Transforming Customer Journeys
Customer Experience (CX) has grown in strategic importance in recent years. While customer satisfaction and customer care has been a key focus for many companies for several decades, companies are now turning to the customer voice to re-shape internal business processes, redesign self-service technologies, and rewrite policies in an effort to improve the customer experience, and ultimately customer satisfaction. Research conducted by Forrester in 2016 found that 72 percent of businesses identified customer experience improvement as a top priority.
The Customer Experience is defined most simply as the connection that companies make with customers. Research shows that positive customer experiences encourage customer loyalty, repeat business, personal recommendations, and so on. The companies that are most successful at delivering a good customer experience have encouraged and enabled a customer-centric culture across every part of the company.
The traditional Customer Care organizations plays a key role in customer service delivery, interacting with customers by phone, email, chat, and through written correspondence, as well as providing self-service options on the web and phone. A customer’s experience and satisfaction or dissatisfaction is shaped through these touch points—it can be one event or the sum of several recent events. With every interaction, customers assess whether your company makes their lives easier or provide them with value. These interactions occur time and time again throughout the customer’s lifecycle with your company, from service start to service stop.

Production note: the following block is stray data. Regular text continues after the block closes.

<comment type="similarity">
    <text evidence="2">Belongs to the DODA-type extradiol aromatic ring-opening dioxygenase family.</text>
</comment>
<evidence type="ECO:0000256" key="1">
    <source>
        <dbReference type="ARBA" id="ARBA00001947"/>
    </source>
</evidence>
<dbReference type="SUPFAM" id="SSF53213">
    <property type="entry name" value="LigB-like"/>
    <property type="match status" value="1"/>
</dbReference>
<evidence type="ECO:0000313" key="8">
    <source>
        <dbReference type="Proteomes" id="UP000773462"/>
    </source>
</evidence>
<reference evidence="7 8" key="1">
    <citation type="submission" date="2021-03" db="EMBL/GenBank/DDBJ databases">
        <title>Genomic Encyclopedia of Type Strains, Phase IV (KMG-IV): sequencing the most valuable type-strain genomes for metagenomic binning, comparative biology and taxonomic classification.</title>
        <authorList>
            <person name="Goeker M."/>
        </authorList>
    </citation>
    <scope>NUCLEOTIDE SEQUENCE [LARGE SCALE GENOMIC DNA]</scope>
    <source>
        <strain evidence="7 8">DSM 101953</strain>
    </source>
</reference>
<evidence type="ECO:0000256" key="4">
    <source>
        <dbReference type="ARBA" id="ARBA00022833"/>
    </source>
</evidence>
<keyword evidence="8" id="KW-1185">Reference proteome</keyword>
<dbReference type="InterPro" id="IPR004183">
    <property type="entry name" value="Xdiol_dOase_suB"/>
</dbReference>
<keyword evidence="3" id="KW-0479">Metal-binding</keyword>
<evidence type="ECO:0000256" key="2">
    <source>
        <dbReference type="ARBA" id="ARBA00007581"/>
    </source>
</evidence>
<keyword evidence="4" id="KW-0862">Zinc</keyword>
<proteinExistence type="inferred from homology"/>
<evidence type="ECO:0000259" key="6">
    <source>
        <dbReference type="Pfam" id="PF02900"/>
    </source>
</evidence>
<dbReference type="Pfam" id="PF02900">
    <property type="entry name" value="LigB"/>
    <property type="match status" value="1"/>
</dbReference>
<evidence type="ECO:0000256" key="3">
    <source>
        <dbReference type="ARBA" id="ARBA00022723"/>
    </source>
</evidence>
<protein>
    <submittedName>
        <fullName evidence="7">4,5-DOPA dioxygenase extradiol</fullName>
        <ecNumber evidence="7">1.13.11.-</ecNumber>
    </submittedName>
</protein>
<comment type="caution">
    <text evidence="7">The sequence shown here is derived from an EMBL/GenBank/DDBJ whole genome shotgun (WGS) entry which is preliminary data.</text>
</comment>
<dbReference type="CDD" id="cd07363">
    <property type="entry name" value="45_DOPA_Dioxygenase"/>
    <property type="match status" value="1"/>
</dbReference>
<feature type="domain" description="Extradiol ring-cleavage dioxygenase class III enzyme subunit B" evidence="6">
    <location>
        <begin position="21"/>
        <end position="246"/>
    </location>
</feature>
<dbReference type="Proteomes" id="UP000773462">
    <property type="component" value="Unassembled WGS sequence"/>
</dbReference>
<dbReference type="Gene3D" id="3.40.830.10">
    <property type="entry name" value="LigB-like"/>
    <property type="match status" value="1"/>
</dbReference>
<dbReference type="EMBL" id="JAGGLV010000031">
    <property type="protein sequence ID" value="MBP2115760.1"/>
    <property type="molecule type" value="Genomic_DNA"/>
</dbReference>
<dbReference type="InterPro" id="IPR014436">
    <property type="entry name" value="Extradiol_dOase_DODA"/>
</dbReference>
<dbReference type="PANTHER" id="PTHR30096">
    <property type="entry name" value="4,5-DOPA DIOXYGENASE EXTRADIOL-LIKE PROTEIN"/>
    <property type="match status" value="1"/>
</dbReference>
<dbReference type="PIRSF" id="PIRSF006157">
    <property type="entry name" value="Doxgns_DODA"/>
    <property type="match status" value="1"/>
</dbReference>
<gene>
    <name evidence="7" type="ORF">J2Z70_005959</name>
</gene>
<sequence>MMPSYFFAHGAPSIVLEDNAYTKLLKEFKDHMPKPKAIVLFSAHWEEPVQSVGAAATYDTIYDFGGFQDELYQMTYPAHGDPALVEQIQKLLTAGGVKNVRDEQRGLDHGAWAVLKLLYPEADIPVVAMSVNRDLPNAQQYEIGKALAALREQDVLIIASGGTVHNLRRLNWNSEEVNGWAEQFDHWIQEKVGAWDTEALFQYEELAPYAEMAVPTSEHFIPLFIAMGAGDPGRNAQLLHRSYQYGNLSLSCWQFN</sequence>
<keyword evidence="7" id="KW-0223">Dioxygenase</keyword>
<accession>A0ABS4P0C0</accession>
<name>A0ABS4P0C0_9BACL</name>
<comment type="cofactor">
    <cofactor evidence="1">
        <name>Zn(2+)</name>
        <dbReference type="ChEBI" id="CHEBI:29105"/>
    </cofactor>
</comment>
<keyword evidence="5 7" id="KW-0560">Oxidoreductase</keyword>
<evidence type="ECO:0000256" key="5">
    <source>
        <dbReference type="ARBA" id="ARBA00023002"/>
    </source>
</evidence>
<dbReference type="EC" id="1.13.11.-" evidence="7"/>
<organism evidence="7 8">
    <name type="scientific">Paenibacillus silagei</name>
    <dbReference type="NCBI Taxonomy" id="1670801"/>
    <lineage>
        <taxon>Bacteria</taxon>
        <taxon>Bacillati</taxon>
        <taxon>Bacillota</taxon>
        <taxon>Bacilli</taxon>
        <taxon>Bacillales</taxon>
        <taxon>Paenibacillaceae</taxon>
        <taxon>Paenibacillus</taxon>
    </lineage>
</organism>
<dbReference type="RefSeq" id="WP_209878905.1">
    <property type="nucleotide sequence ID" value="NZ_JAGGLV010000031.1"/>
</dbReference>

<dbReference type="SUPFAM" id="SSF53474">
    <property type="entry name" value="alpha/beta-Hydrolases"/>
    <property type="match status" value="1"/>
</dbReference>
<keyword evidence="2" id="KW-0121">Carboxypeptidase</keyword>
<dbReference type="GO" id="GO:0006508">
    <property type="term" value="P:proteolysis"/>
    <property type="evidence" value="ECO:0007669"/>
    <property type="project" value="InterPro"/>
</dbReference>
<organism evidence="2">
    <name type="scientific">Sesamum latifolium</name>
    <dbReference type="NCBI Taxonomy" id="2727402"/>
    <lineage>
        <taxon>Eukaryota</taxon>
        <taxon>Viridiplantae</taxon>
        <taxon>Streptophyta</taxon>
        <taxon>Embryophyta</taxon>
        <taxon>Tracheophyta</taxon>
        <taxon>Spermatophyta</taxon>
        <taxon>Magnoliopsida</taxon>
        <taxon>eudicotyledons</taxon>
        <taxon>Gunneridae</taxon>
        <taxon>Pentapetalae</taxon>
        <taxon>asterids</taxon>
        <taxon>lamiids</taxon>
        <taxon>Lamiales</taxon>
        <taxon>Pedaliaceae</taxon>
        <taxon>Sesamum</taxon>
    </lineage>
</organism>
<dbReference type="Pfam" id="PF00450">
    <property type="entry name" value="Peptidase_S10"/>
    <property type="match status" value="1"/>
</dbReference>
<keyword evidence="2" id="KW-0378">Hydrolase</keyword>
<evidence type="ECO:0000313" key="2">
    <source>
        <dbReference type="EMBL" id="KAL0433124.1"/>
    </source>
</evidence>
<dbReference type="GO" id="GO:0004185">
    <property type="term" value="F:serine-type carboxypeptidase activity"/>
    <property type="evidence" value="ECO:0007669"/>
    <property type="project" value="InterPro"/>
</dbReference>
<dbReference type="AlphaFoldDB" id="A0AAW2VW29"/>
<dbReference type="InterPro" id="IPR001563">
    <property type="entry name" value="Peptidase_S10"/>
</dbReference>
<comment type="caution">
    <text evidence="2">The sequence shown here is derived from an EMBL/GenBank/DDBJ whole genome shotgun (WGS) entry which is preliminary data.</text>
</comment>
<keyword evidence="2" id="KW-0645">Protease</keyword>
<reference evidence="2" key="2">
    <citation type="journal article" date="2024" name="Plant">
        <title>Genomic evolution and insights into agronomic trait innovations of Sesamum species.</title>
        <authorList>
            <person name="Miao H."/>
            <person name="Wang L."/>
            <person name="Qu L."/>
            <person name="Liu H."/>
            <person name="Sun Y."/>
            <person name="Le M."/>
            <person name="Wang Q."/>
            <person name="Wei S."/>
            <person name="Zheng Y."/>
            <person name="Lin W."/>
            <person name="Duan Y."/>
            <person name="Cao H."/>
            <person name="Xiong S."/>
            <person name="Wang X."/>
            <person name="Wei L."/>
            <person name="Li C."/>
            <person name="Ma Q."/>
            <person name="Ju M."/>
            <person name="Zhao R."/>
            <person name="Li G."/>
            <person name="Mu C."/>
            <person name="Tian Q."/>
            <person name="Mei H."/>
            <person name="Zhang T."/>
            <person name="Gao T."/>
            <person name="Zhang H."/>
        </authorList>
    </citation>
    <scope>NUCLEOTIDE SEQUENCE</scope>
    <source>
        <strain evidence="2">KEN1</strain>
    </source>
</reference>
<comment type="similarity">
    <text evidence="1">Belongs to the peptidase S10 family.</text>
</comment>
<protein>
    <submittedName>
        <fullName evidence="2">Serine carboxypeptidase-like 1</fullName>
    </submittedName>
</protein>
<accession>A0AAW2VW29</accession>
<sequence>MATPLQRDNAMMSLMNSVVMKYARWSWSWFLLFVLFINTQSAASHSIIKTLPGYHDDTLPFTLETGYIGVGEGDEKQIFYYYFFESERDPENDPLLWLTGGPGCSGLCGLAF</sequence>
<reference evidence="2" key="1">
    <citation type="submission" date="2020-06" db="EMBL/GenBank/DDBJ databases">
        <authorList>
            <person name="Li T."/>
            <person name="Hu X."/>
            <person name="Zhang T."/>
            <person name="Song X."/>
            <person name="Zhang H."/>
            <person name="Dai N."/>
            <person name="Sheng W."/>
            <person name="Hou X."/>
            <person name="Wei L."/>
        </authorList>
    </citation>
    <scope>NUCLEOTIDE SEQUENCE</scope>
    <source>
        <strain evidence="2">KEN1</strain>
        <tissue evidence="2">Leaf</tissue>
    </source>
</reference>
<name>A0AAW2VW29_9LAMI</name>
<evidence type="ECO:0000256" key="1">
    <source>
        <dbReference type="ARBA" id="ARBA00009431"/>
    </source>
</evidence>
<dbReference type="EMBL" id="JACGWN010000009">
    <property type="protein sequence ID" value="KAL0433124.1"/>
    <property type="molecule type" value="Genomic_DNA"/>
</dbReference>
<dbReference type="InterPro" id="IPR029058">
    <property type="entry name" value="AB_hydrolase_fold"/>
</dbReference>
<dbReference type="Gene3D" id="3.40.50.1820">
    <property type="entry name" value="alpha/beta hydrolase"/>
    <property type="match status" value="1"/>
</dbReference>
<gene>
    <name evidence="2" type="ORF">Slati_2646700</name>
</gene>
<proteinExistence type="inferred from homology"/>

To improve the customer experience, all stages of a customer’s lifecycle should be as smooth and satisfying as possible for most customers—making it easy to do business with your company. While this sounds simple, it requires an understanding of the journeys that customers must take to transact business, the number of times they must contact your company, be transferred to the right representative, circle through your automated answering system to find the right prompt, fill out applications or forms, send in payments, visit your website to find a piece of information, or follow-up to make sure something was done. All of these interactions influence the experience and the likelihood that customers will or will not want to continue to do business with you.
The amount of work or effort expended by customers along their journey directly impacts satisfaction; less is usually more.
- How easy/hard it is for customers to reach a representative, by phone, web, or in person?
- How much effort does it take to start service, make a payment, or inquire about a charge on a bill?
- Are self-service options truly easy to use?
- How many times do customers have to contact you to resolve an issue or question?
- Are customer complaints resolved in a timely manner?
To better understand how companies and different industries are approaching improving the customer experience, the Ascent Group conducted its first benchmarking study to evaluate customer experience initiatives.
You can learn more about this research by downloading the rest of this white paper.